John Carter (1922 – 2018) was the first African-American to join the American Cinema Editors society. He put his editing touch to more than 50 feature films. Carter was born in Newark, New Jersey. After a stint in the U.S. Army as a staff sergeant, he trained at the New York Institute of Photography and then took an apprenticeship with the Signal Corps Pictorial Center. He was hired by CBS in 1956 and became the first African-American editor for network television in New York. For the last four of his twelve years with CBS, he served as the supervising film editor for the award-winning documentary unit, “Eye On New York.” In 1968, he left CBS to form John Carter Associates, Inc., where he co-edited the George Plimpton film Paper Lion (1968).
As his second film, he co-edited with Lora Hays the three-hour documentary King: A Filmed Record … Montgomery to Memphis, produced by Ely Landau and directed Sidney Lumet and Joseph L. Mankiewicz, with appearances by Harry Belafonte, Paul Newman, Marlon Brando, Burt Lancaster and James Earl Jones. Montgomery to Memphis screened as a "one-time only" nationwide event in 1,000 theaters on March 24, 1970, received an Oscar nomination for best documentary feature.
Carter then edited Cotton Comes to Harlem (1970). a comedy co-written and directed by Ossie Davis. In 1972, he received a BAFTA nomination for editing Taking Off, Milos Forman's first American film. He edited The Heartbreak Kid (1973) and Mikey and Nicky (1976), both directed by Elaine May.
In 1982, Carter edited a PBS historical drama, A House Divided: Denmark Vesey's Rebellion, that focused on the true story of a carpenter and former slave (played by Yaphet Kotto) who planned to seize the city of Charleston, South Carolina, and stage a rebellion. In 1983-1984, working with producer and co-writer Elsa Rassbach, he edited The Killing Floor (1984), which premiered on PBS American Playhouse series, followed by two more films for the series: Solomon Northup's Odyssey (1984), directed by Gordon Parks and funded by the National Endowment for the Humanities. Charlotte Forten's Mission: Experiment in Freedom (1985), starring Melba Moore as the African-American abolitionist and educator who taught former slaves in South Carolina.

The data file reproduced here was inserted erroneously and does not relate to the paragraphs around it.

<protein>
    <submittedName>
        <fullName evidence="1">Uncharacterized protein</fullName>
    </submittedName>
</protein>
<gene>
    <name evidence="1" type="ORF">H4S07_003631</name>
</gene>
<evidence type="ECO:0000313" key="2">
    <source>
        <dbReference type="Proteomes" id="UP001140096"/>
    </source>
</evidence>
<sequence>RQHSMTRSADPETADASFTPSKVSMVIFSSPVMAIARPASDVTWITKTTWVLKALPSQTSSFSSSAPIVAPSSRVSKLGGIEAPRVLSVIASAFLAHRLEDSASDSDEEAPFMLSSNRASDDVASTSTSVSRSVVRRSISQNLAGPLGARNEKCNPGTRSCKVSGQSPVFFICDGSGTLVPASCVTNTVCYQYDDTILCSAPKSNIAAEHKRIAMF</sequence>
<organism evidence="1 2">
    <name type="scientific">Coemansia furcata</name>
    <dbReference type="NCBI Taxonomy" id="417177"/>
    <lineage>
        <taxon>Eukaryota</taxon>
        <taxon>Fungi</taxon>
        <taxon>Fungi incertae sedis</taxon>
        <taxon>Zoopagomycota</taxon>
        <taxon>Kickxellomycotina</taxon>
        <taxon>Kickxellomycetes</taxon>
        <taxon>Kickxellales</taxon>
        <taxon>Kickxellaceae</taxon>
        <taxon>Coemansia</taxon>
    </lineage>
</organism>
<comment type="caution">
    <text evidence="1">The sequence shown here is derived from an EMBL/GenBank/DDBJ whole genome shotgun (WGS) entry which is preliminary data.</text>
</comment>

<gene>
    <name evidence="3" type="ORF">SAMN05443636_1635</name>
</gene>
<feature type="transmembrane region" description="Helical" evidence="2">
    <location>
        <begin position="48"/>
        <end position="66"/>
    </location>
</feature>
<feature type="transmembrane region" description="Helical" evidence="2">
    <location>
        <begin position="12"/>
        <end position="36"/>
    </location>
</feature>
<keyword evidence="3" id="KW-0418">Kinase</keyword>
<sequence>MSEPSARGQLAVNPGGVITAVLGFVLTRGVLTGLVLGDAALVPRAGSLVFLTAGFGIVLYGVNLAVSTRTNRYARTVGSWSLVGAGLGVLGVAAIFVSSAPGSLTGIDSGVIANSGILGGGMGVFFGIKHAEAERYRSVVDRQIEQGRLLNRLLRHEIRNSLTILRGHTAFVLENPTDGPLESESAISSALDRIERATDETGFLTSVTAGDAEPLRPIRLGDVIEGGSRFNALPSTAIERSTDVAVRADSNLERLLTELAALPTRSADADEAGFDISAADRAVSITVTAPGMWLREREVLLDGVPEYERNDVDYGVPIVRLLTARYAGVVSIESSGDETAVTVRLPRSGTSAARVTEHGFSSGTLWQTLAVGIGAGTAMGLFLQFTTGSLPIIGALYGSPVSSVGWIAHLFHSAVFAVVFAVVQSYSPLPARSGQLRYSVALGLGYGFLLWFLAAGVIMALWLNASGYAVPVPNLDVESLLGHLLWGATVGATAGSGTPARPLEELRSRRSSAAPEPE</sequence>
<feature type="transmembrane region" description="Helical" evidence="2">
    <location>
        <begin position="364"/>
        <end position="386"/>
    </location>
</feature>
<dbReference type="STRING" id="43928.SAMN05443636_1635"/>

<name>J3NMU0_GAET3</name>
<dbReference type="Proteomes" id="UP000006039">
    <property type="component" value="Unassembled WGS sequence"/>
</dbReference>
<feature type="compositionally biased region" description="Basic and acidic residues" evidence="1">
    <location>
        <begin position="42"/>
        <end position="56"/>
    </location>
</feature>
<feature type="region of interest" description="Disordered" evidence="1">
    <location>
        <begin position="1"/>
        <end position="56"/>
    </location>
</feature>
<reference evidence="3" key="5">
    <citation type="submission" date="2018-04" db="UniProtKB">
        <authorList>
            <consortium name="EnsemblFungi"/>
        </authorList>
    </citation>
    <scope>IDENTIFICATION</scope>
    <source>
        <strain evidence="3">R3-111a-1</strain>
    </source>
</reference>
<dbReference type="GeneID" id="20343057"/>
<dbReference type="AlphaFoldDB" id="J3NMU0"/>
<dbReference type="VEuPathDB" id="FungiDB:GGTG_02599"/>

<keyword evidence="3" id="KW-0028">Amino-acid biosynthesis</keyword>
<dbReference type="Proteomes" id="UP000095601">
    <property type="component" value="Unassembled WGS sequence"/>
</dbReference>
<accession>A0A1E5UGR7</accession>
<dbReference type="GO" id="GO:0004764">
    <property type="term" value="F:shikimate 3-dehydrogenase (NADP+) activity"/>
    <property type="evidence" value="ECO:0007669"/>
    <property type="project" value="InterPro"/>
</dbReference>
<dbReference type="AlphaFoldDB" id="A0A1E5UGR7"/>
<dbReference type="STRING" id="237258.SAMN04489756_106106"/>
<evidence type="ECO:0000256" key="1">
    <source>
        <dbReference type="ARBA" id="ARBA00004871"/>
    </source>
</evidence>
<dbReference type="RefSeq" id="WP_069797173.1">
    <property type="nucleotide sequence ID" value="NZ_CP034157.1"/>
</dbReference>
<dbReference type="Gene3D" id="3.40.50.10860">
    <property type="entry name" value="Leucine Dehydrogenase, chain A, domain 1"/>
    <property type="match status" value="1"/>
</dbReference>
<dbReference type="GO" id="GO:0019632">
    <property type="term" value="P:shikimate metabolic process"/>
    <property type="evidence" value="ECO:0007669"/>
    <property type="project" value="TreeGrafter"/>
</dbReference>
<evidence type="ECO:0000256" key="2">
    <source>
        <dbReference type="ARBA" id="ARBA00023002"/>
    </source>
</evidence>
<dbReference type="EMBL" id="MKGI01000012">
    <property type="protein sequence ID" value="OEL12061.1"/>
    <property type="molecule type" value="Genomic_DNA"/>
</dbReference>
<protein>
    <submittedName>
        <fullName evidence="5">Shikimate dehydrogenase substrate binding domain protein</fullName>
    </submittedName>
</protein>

In 1988, he edited German director Bernhard Sinkel's four-part miniseries, Hemingway. Subsequent films he edited include: Lean on Me (1989), starring Morgan Freeman; The Karate Kid Part III (1989), one of three features he did with director John G. Avildsen; Men of Honor (2000), and the Eddie Murphy comedy Boomerang (1992).
The director Bill Duke then engaged Carter as his editor on Deep Cover (1992), Sister Act 2, Back in the Habit (1993), and The Cemetery Club (1993). Later films edited by Carter include the Ice Cube comedies Friday (1995) and Barbershop (2002); Martin Lawrence's A Thin Line Between Love and Hate (1996); Alec Baldwin's Shortcut to Happiness (2003), and Madea's Family Reunion (2006), the last film he edited.